NIAGARA WHEATFIELD, N.Y. (WIVB) - Budget issues could force a local school district to cut out Kindergarten. Now, other school districts in trouble could be looking toward Niagara Wheatfield to see what they do.
Kindergarten is not mandated in New York State but a proposal to cut-out or modify kindergarten is getting some strong reaction from the parent group at one of the Niagara Wheatfield elementary schools.
Niagara Wheatfield School Board member Chris Peters said, "In my opinion we need to give a direction here to the administration to look at potentially cutting out kindergarten, non-mandated program."
The Board needs to make $1 million dollars worth of cuts for the upcoming budget.
Peters said, "We need to look at what's going to affect the kids the least in this district."
For Julie Fago, whose son Andrew is a kindergarten student at Errick Road Elementary School--cutting kindergarten is not an option.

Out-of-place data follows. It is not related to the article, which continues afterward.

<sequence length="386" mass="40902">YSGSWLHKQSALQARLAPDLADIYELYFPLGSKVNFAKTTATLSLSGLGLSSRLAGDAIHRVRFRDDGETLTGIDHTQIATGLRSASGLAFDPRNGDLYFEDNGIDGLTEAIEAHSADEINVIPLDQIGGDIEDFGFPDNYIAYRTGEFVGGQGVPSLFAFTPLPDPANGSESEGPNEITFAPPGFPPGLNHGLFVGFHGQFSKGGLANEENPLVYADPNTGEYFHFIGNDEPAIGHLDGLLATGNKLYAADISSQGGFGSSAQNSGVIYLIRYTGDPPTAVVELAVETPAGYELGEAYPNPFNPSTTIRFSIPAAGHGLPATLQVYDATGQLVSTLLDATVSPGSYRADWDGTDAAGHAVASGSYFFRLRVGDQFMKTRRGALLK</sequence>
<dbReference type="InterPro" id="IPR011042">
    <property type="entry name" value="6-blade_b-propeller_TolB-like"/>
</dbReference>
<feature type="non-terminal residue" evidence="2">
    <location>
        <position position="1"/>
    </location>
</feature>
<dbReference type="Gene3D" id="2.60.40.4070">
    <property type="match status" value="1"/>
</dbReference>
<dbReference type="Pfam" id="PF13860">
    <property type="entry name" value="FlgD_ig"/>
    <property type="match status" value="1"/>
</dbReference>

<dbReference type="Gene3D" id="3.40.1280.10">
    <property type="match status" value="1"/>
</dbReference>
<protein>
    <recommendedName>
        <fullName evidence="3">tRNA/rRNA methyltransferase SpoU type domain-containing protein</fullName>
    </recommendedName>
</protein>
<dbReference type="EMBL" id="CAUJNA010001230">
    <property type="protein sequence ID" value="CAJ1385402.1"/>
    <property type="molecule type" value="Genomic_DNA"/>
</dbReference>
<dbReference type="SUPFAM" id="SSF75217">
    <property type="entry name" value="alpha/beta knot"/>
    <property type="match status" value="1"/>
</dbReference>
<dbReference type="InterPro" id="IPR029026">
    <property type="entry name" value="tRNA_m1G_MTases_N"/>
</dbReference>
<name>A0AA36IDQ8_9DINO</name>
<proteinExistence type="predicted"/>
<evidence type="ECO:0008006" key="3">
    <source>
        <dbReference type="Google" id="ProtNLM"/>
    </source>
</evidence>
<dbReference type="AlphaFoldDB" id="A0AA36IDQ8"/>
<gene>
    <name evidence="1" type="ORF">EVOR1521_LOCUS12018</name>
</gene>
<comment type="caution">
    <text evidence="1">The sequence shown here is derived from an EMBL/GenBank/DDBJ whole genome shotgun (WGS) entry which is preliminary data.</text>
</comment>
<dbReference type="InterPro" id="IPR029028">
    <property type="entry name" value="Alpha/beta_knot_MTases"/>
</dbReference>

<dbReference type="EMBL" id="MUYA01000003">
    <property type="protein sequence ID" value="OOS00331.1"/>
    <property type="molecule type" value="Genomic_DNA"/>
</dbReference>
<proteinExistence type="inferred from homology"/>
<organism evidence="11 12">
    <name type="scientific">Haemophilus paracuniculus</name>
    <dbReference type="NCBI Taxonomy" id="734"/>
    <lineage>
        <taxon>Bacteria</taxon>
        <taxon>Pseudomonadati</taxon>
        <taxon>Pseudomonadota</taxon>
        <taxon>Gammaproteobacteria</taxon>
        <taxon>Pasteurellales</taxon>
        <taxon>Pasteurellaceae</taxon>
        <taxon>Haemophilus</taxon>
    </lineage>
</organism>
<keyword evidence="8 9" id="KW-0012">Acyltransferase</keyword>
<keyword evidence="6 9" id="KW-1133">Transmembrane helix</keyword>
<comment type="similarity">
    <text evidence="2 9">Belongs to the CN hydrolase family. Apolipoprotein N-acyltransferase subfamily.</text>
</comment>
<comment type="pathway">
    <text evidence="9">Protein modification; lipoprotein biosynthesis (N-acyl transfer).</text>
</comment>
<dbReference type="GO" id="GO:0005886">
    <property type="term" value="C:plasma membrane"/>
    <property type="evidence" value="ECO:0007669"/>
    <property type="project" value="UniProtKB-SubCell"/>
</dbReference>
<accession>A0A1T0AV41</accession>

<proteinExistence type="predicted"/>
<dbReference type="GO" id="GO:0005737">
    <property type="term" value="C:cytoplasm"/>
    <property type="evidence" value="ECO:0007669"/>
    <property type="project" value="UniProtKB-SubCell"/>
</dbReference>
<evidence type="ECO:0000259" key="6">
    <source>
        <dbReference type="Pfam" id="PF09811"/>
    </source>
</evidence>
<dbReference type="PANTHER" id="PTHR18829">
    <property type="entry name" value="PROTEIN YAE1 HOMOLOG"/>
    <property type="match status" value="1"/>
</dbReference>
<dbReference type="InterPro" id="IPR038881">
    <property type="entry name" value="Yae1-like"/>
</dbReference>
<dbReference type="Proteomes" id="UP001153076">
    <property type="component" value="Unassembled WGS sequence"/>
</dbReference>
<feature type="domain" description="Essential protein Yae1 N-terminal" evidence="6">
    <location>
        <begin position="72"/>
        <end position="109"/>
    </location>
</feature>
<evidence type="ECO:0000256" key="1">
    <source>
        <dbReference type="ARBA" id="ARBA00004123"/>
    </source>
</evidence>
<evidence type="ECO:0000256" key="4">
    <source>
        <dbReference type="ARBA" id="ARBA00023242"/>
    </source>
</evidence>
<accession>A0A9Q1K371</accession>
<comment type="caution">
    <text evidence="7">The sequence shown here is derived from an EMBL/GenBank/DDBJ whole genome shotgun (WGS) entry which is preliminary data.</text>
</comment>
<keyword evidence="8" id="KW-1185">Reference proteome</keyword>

Julie Fago, Errick Road Parent Group President said, "I think they would end up in first grade completely far behind, and they'd be expected to read and write, and I'd say at least probably 70 percent of them would not be able to.
She added, "We have to look at non-mandated programs in New York State."
Peters, the school board member who suggested possibly cutting or modifying kindergarten, had an impromptu meeting with mothers who make up the Errick Road Elementary School parents group. He said it was only a proposal.
Fago said she would rather see sports cut back if it becomes a choice between that or kindergarten."I would rather them keep kindergarten and cut the sports back; that's my own personal opinion. I feel like the kids are here for education. That's why they're here to (be) taught and learn, and the sports can come after."
In response Peters said, "Obviously we have to look at sports and music programs, but those types of things also effect someone at a different level in the school district, not just the young ones coming' in, so it's difficult. It's not an easy thing for any board member."
Niagara Wheatfield faces financial problems as a result of a 0% increase in school taxes. With changes in the state budget and unfunded mandates, last year the school had to lay off 43 teachers and 17 support staff.
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